Ten years ago, Nora Cronin Presentation Academy opened its doors to young women in Newburgh, NY who are entering 5th grade. I attended a celebration at the school a couple of weeks ago to commemorate the founding Sisters who met the challenge of starting the school and to retell the founding story of the dream and the people who mobilized the resources and partners to make it happen. Students and alumni represented the school and community members read proclamations to honor the Sisters. Several students guided visitors on a tour of the school afterward and one student was asked what this celebration meant to her: “It is amazing to know that these women want the best for us.”
While the story of Nora Cronin Presentation Academy is ten years old, the tradition in which it is rooted dates back to the mid-1700s. Nano Nagle was the founder of the Presentation Sisters, and her story is foundational to the education and the school community:
Defying the Penal Laws [which denied Catholics the right to property, to education, to entry into the professions], Nano Nagle secretly set up a school in Cork, initially enrolling a class of thirty-five girls. From there the project grew. Soon she had schools in other parts of Cork city. She employed teachers at her own expense to teach basic literacy and life-skills, while she travelled each day on foot to teach the catechism and to prepare her pupils for the sacraments. At night she would visit the poor in their homes, travelling the unlit lanes and dangerous, unprotected quays, offering what help she could. Her biographer tells us that ‘there was not a garret in Cork that she did not know’. Nano became affectionately known in the city as ‘The Lady of the Lantern’. (From the website http://www.nanonagle.com)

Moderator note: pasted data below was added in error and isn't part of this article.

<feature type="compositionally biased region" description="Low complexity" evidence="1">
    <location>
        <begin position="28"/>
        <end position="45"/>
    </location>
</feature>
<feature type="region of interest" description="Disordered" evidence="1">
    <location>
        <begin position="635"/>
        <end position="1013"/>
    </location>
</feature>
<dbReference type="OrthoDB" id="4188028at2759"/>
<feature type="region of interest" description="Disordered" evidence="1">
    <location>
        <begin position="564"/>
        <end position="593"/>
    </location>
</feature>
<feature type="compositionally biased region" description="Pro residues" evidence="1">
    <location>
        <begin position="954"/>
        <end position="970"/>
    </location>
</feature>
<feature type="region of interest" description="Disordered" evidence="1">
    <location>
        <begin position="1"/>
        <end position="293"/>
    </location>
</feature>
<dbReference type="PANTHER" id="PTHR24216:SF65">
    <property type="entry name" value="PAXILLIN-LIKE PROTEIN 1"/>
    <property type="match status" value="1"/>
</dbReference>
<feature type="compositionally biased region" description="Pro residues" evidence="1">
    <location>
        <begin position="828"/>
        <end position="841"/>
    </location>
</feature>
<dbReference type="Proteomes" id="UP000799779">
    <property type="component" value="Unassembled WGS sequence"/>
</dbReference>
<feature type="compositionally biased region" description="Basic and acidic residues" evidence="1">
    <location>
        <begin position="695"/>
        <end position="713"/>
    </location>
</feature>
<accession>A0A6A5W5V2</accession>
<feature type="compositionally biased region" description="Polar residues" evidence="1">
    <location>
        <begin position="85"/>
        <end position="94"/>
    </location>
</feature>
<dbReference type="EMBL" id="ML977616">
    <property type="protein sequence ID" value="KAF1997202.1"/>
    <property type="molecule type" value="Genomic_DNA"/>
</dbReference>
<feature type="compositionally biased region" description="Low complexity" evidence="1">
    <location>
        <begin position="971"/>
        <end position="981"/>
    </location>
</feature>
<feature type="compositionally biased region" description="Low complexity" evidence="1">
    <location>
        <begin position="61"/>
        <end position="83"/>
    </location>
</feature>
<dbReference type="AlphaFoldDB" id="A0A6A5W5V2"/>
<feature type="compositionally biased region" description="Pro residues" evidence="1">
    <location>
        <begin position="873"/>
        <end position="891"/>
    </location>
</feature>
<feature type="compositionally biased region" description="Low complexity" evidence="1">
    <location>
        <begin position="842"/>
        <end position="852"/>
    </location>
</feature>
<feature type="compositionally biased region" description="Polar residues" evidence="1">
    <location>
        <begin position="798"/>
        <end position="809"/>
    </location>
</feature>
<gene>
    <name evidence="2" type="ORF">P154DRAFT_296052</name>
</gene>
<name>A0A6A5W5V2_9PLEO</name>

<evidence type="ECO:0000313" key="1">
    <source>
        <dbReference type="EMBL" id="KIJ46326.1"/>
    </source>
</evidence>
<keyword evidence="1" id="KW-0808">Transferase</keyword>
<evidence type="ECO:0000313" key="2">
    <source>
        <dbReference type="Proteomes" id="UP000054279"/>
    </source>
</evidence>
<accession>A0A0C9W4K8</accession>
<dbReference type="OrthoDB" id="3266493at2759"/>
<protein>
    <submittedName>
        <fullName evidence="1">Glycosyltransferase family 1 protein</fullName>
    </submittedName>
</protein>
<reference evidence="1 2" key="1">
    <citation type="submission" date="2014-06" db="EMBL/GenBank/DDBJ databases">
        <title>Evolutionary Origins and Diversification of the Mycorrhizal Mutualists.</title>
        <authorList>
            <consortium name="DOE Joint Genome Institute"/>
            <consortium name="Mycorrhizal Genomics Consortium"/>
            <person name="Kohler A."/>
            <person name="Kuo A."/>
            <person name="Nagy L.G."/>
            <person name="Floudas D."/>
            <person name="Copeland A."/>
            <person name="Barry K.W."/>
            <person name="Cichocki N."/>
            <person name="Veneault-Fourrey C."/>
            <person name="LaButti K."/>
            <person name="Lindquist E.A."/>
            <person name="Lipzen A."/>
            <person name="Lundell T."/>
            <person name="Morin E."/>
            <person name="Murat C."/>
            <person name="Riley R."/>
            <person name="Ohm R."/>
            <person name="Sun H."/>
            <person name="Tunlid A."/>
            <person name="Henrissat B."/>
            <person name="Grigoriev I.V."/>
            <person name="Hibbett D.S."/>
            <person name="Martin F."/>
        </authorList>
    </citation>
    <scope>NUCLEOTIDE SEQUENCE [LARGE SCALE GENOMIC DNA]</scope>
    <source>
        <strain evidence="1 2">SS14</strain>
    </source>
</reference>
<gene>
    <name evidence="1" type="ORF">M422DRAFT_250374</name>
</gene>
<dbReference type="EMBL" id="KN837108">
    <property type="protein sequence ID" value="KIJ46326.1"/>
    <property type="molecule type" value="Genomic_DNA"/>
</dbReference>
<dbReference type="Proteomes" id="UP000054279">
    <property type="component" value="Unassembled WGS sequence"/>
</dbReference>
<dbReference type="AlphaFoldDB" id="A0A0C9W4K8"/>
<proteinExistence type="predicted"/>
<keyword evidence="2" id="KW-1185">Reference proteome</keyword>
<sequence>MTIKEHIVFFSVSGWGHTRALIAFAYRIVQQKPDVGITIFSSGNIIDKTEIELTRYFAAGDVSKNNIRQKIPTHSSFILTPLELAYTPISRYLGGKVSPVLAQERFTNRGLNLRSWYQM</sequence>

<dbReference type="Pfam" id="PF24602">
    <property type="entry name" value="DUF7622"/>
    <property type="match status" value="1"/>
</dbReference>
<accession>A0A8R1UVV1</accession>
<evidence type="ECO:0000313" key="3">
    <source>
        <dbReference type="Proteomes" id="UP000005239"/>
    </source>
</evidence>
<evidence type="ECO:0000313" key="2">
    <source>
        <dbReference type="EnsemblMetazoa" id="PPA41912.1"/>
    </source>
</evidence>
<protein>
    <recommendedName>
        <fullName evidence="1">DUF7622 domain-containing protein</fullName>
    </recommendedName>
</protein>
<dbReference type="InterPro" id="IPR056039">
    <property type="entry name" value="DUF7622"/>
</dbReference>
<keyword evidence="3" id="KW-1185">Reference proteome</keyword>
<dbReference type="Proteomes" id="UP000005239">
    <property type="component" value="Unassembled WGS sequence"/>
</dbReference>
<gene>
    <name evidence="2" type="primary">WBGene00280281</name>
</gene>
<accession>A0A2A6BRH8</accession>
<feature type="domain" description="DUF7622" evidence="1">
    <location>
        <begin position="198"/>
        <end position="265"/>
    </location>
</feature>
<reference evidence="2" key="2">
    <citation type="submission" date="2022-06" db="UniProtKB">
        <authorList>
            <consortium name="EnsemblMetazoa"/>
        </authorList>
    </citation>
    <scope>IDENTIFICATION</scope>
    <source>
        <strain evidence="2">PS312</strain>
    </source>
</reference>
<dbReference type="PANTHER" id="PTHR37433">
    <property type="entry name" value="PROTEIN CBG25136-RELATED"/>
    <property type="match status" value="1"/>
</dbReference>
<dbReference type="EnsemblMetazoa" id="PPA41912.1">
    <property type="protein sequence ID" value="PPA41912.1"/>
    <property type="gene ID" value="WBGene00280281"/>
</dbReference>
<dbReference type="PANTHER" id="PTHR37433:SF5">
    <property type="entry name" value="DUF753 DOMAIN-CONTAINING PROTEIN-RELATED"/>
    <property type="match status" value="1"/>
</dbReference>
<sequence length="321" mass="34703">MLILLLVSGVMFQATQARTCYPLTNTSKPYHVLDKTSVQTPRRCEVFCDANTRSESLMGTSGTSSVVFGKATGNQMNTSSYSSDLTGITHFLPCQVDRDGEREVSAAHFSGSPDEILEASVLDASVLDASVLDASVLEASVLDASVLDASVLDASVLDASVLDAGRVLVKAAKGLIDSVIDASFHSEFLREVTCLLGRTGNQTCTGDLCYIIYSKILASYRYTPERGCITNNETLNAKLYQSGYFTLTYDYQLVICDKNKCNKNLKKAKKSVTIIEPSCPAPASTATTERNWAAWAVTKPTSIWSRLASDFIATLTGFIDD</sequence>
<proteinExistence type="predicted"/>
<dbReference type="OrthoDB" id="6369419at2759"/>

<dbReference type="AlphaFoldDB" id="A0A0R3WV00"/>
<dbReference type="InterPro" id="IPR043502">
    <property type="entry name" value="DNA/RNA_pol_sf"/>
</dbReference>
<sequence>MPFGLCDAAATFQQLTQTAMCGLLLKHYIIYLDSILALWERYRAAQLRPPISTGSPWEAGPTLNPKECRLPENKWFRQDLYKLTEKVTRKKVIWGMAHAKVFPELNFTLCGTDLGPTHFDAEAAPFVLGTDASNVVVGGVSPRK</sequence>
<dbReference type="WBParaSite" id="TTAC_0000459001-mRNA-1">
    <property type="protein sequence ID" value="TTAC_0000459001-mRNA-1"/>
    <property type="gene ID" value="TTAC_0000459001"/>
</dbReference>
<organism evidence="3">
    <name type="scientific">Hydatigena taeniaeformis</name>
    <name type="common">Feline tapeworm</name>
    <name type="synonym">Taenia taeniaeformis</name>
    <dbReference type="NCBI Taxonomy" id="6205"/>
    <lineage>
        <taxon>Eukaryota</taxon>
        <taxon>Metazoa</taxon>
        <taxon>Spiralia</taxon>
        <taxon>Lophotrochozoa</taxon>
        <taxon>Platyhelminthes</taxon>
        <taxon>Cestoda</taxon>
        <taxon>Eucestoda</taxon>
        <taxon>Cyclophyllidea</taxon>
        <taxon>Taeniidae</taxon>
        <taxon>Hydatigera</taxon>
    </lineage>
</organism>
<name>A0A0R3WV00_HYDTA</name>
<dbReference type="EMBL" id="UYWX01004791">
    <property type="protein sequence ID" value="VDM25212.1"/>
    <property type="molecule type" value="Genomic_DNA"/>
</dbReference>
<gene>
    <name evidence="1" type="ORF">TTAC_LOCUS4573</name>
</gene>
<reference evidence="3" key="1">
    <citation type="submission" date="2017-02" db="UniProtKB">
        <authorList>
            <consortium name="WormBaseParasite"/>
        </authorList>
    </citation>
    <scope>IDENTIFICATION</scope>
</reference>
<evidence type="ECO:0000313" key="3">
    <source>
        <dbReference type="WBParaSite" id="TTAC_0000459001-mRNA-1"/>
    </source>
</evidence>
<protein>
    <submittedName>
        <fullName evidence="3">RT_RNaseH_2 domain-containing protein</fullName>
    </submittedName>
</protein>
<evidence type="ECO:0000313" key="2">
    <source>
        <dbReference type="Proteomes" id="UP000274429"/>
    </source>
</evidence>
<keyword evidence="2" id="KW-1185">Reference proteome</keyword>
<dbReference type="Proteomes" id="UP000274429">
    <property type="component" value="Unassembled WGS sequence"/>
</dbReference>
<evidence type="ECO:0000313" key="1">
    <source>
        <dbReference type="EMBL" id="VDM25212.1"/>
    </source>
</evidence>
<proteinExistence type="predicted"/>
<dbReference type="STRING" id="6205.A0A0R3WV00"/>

There is an icon that is displayed in several places in the school – a poster in the meeting room, a large painting in the entry and a student-drawn banner on the third floor – that recalls this story, including one image of Nano Nagle carrying her lantern through the streets of Ireland. This year, the school will honor the first two recipients of the Lantern Awards. It is a powerful metaphor to counter the poverty of Newburgh: Let your light shine, and illuminate the way for your future and the community. Even the school building reflects this tradition. What was once a graffiti-ridden, decrepit house has been beautifully renovated as a bright space for learning.
Change and tradition are often seen as opposing forces; change threatens tradition and tradition blocks change. For NativityMiguel Schools, however, these two forces have a collaborative relationship. Tradition is the source of educational change that has impacted a generation of students and families in so many communities, and this change has only revived, strengthened, and animated the educational tradition of religious congregations and communities. Our schools are firmly rooted in the past yet always looking forward to the future.
Effective school leaders understand how to balance these two forces as a healthy synergy. We do need to create new ways of delivering instruction, new curriculum for 21st century skills, new formative assessments that identify strengths and areas of growth, and new technology tools that support all of these. Schools and school leaders, however, that are constantly introducing initiatives and rotating programs risk systems that are not aligned, confusion from faculty and staff and a fragmented educational vision overall. These risks are mitigated when we know and stay rooted in what has worked in the past, and effective school leaders pay careful attention to the evidence that supports how the school is achieving what it set out to achieve and how the schools needs to improve. In this environment, change is an opportunity to do more better without distracting from what we do well.
Like Nora Cronin Presentation Academy, our biggest breakthroughs, when we bring the brightest light, are anchored by tradition AND fueled by change.